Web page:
194 Kansas City, MO: Art Present and Past

Not only might the characters in her works know those in Hopper's, her actual artworks rub shoulders with Hopper's in the Whitney's vast collection. In directing me to local arts places to visit, she said off-handedly, "Around 19th and Baltimore, there's an amazing amount of galleries. [At one you can see] my work that the Whitney bought."

Byron, who Peregrine had sent me to, had an old man's voice, though he looked relatively young. He wore a loose cottony shirt with a wildly colored pattern, and long white hair hung down from his head. He was constantly on the phone but peered over round glasses on the end of his nose to honor my request to view Peregrine's work. True to what she said, her works did look like 1940s cartoons: brightly colored and small in scale. They looked less risqué than I expected.

The rest of that gallery scene was thriving, as promised. One gallery included a billboard visible from the highway saying, "Protect me from what I want." One gallery owner protested the insipid public art display of cow sculptures on every downtown corner by creating Persons for Interesting Treatment of Art (a take-off of People for the Ethical Treatment of Animals). Another gallery bluntly stated, "This is a cow-free zone."

[Nelson-Atkins Museum]

After ascertaining that the arts future of Kansas City, Missouri was as bright as promised, I headed out to see the past: Hopper's Light Battery at Gettysburg.

It hung in the Nelson-Atkins Museum, which was founded in 1933 by the publisher of the Kansas City Star and bolstered by contributions from a shy, retired schoolteacher. The museum had the world's largest concentration of paintings by Missouri artists George Caleb Bingham and Thomas Hart Benton, including Benton's masterpiece, Persephone. The grounds also boasted the largest collection of Henry Moore sculptures outside of Moore's homeland England, and the museum's enormous front lawn is strewn with Claes Oldenburg's oversized shuttlecocks. But it is known above all for its magnificent collection of Asian art, particularly the arts of China.

In the painting I was there to see, a line of Union soldiers rides away with hung heads trailing a cannon behind them past the simple white clapboard house that had served as the Union Army's headquarters. Rather than stretch the soldiers horizontally across the painting, Hopper bunches them in the center, and they recede into the canvas like disappearing ghosts.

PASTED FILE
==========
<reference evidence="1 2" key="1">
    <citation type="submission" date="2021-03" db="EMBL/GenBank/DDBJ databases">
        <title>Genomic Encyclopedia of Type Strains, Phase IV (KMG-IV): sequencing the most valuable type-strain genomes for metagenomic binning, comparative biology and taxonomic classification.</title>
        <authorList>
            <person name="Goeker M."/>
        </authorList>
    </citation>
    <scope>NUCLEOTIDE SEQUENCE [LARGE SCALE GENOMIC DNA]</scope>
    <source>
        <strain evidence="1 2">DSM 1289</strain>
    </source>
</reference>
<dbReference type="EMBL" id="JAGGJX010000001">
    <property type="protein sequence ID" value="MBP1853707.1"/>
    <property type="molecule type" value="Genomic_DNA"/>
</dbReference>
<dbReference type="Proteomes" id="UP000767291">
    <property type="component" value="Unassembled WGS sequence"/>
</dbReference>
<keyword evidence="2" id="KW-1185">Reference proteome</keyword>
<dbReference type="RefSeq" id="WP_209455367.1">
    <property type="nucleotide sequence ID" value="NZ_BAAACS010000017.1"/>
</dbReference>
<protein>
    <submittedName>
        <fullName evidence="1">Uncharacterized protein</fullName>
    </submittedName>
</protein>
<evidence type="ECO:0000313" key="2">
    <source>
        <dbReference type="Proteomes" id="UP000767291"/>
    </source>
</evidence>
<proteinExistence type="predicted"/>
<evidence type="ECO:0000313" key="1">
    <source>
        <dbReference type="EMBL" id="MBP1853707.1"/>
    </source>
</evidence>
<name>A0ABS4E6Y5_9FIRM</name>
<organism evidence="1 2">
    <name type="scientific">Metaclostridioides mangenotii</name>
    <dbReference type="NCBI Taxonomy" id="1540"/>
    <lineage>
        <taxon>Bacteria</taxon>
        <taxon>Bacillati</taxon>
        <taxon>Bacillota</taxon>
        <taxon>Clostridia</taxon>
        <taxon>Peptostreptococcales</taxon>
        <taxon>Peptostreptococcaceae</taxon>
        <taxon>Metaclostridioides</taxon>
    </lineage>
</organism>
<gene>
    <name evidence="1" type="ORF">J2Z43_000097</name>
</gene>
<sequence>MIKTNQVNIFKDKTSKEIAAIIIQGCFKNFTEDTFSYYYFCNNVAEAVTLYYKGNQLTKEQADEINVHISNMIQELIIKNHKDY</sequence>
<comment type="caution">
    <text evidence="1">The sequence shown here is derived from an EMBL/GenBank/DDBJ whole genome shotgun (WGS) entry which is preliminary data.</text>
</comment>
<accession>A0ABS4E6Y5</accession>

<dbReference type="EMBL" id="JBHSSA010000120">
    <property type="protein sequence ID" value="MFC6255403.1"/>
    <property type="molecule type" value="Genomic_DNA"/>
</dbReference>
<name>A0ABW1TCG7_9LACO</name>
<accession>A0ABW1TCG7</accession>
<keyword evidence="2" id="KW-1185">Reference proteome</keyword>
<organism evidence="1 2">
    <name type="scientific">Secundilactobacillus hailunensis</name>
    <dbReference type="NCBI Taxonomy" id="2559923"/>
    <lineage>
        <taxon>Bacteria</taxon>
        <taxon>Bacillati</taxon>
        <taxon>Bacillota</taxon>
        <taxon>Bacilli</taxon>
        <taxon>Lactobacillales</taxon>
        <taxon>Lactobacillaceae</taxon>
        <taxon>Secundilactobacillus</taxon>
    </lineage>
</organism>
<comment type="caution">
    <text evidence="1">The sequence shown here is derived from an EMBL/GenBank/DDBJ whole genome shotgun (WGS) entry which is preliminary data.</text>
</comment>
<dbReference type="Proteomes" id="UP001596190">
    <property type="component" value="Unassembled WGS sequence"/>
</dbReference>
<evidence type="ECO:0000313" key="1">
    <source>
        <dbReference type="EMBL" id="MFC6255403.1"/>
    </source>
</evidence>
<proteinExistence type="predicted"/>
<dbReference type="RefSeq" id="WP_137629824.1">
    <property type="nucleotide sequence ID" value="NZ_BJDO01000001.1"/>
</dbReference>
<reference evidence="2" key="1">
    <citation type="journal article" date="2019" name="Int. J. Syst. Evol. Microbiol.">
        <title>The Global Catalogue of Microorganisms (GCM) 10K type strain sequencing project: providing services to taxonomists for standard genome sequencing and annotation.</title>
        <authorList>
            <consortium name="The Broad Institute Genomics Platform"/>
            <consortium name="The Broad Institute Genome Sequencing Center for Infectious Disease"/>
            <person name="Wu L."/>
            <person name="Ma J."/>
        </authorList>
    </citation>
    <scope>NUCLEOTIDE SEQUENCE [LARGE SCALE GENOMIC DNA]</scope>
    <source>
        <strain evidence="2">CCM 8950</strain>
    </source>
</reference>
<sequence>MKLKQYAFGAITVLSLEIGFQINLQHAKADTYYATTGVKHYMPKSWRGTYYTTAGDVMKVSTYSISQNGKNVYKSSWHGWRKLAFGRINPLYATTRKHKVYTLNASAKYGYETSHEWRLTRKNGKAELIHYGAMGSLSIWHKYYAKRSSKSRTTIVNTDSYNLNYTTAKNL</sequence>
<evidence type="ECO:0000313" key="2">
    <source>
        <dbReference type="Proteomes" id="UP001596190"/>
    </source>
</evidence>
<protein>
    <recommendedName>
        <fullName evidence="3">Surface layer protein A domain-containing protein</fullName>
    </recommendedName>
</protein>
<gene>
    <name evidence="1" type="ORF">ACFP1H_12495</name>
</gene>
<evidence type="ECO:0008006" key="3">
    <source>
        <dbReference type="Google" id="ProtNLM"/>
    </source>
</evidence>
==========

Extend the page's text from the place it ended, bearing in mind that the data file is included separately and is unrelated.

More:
The painting process was a bit of a battle itself. Hopper's wife Jo (the enemy in his own civil war) reported that for several weeks, "E. worked from Early A.M. til dark-standing up. He gets so tired." She described the painting as a "long stream of tired men & beasts." Ed and Jo visited Gettysburg in 1929, and she had given him a book of Matthew Brady's Civil War photographs that he greatly enjoyed. In 1934, he painted Dawn Before Gettysburg (in a private collection). Light Battery at Gettysburg was Hopper's second and last painting of an historical event.

The painting was begun when the rumblings of World War II were starting in Europe, American politicians invoked the Civil War to whip up nationalistic war support. (More monuments decorate the field of Gettysburg than any other battlefield in the world, and it remains the greatest battle ever fought on American soil.) Hopper had some experience with propaganda art. In 1918, his "Smash the Hun" won a war poster contest.

Light Battery at Gettysburg hung on a slanted wall in an octagonal gallery and was easy to overlook. It felt almost like the museum was embarrassed by the Hopper, and I learned later that it took four ballots for the Board to approve its purchase. It is not the urban or idyllic landscape you expect from Hopper and may be viewed as a lesser work. But Painter William Bailey spoke at length about the impression this painting made on him when he was an art student in Kansas City.
It seemed terribly clumsy and boring, and yet it made an uncommonly strong impression on me. I still don't think that that is a great Hopper, but it has many of the virtues of Hopper. There was nothing about the brushwork, there was nothing about the composition, that seemed to me arresting. It was very clear, though, it was very simple, it was very homely, and it stuck with me.

No comments: